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Tina Knowles Replies To Allegations That Beyoncé Bleached Her Complexion For The “Renaissance” Premiere

Replies To Allegations That Beyoncé Bleached

Tina Knowles Replies To Allegations That Beyoncé Bleached Her Complexion For The “Renaissance” Premiere. The fashion designer responded to criticism of her daughter’s attendance at the “Renaissance: A Film by Beyoncé” premiere by sharing a message on her Instagram page.

On November 25, Beyoncé appeared on a “chrome carpet” before the premiere of her movie. She wore silver clothing and had platinum blonde hair. Social media users quickly started accusing the singer of whitening her complexion when pictures from the event began to circulate.

With a lengthy statement accusing users and the media of promoting racism, sexism, and double standards, Knowles blasted the claims in a photo she uploaded on Instagram on November 28.

Tina Knowles Replies To Allegations That Beyoncé Bleached Her Complexion For The “Renaissance” Premiere. “Came across this today and decided to post it after seeing all of the stupid, ignorant self, hating racist statements about her, lightening her skin, and wearing platinum hair wanting to be white,” Knowles said at the top of her post.

A still image of the singer’s silver appearance at the premiere of “Renaissance: A Film by Beyoncé” opened the post, which included a collection of Beyoncé’s videos. The picture then has quotes from internet users above it, some stating things like “She’s white now?” and “She whitens her skin!”

The singer’s mother continued her statement by summarizing that visitors were urged to dress in silver, which was the motif of her daughter’s debut.

“And you bozos decide that she’s trying to be a white woman and is bleaching her skin?” Knowles carried on with his job. What a terrible story some of her people perpetuate out of jealousy and hatred. She made a fashion statement by matching her hair color to her silver outfit, of course.”

Knowles allegedly said in her subsequent tweet that Beyoncé’s hairdresser was contacted by a white lady from a media outlet asking for a comment on the singer’s desire to “become white.”

“Well, that made my blood boil that this white woman felt so entitled to discuss her blackness,” she said, going on to lament Black people for sharing similar opinions on social media.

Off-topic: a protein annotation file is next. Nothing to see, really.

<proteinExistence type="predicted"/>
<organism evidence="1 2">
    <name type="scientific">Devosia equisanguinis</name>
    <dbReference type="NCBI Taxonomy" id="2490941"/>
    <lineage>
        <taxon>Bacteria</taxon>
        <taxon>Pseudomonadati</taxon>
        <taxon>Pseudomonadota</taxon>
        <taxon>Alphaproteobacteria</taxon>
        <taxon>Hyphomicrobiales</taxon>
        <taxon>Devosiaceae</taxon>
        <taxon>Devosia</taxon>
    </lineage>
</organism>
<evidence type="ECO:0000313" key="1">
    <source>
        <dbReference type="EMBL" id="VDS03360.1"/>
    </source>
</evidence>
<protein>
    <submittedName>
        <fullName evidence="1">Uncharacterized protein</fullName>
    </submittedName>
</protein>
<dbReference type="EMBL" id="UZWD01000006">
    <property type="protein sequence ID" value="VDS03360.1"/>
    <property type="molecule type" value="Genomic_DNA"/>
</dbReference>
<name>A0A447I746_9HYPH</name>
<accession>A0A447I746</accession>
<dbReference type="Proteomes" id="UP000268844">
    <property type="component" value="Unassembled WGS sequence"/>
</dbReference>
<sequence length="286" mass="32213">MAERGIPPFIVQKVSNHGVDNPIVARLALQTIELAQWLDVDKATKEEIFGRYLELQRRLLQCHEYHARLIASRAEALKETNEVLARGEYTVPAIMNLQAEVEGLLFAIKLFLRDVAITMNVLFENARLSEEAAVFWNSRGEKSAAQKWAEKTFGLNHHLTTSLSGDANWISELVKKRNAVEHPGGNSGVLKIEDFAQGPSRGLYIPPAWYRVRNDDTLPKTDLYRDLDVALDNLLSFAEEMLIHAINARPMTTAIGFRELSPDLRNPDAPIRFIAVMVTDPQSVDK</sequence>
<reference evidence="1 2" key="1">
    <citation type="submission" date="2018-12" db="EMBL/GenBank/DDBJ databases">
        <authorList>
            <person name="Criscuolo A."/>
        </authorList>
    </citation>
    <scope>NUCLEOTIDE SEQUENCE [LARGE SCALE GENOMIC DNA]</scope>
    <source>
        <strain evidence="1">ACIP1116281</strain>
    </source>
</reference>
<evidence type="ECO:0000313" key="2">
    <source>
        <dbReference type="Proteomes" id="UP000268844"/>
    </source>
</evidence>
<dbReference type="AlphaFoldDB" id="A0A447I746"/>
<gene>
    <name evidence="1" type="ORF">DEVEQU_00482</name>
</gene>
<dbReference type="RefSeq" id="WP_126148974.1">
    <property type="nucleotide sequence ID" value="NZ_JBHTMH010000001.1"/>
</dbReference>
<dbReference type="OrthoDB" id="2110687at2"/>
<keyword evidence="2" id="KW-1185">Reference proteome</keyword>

Lying, pretending, and behaving as if you don’t comprehend anything That since the days of Etta James, the Grammy-winning singer who rose to fame in the 1950s, black ladies have sported platinum hair,” the author said.

“I just went and looked at all the beautiful, talented black celebrities who have worn platinum hair, and it has been just about every one of them at one time or another,” Knowles wrote. “Are they all trying to be white?”

After that, Knowles said that she was “sick and tired of people attacking” her child.

“Every time she does something that she works her a– off for and is a statement of her work ethic, talent, and resilience,” she said. These melancholic tiny haters are emerging from the shadows.

You support bigotry, racism, sexism, and double standards along with jealousy. Rather than wishing her a happy birthday or ignoring her if you don’t like her.”

“I’m tired of you losers,” she said in closing. “I know doing this will make her angry, but I’m tired! This girl stays out of trouble. Every time she can, she lends a helping hand to others. She always supports underdogs and black women, lifting them.”

The idea of “colorism,” or color prejudice, holds that minorities with lighter skin tones are entitled to more benefits than those with darker skin tones. According to a 2021 National Library of Medicine research, young Black women with darker complexion were more likely to experience disadvantage in the socioeconomic, health, and psychological dimensions.

In a Pew Research Center survey conducted the same year, Latino respondents said that they faced more significant prejudice because of their darker skin tone in everyday life compared to those with lighter complexion.

In a 2016 National Library of Medicine paper, skin whitening was described as a “global concern” that could be traced back to European colonialism.


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